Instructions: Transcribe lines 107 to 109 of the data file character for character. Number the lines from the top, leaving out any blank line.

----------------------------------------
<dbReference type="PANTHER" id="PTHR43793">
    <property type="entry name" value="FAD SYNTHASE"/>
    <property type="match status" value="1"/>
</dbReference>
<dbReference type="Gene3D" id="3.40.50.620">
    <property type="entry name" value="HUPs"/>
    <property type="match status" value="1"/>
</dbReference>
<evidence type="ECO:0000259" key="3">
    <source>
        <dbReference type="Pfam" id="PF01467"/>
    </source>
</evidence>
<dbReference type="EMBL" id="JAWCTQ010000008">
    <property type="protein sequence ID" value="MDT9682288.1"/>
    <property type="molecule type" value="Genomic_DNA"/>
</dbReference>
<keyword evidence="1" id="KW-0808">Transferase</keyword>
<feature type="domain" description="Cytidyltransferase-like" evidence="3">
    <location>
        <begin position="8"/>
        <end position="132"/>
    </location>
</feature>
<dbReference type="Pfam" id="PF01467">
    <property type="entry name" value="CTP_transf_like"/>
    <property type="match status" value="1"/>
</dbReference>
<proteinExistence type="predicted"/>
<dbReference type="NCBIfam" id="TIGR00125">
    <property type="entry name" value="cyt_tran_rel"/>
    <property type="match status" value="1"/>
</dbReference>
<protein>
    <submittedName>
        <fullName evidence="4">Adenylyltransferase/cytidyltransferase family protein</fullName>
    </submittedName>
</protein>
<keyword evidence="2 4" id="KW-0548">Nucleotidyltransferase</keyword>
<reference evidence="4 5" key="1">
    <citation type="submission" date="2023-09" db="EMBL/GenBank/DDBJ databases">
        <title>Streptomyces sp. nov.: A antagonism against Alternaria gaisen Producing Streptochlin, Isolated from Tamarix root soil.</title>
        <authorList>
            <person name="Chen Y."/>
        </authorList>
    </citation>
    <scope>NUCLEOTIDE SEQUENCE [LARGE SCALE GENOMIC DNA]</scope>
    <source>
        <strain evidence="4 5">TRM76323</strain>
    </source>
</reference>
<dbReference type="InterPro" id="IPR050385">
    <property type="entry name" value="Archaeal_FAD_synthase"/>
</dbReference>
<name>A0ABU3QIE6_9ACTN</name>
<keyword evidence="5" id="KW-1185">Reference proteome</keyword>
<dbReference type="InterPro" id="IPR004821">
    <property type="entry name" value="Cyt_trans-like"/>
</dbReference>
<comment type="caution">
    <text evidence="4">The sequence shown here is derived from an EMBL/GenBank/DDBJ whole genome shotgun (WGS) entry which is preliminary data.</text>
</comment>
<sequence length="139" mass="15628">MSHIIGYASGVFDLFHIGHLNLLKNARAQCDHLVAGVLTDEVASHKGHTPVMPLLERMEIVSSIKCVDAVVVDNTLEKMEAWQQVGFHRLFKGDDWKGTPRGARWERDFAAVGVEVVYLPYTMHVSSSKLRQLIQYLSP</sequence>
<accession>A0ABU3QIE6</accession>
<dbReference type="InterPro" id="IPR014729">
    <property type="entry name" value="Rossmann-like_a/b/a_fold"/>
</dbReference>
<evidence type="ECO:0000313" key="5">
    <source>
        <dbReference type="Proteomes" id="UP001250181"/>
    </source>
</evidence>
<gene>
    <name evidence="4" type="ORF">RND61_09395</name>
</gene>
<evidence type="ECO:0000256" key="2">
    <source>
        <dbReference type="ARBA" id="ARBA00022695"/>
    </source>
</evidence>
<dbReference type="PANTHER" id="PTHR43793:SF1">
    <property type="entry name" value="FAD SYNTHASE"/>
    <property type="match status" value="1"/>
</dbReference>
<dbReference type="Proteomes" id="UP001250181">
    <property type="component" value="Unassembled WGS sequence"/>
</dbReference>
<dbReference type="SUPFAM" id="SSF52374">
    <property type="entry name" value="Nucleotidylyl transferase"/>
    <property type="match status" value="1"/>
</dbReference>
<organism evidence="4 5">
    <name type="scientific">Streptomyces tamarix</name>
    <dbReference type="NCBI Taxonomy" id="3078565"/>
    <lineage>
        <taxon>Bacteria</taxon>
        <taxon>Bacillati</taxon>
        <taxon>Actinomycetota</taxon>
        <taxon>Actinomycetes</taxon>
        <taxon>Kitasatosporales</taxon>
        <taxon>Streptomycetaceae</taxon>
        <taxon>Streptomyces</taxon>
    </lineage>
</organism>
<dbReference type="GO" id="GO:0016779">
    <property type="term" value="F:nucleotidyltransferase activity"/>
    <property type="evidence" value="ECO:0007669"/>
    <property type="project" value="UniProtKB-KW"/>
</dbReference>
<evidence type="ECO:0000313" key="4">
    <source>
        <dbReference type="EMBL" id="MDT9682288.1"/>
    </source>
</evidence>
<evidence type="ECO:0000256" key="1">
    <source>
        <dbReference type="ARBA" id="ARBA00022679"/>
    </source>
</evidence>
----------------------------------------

    <property type="evidence" value="ECO:0007669"/>
    <property type="project" value="UniProtKB-KW"/>
</dbReference>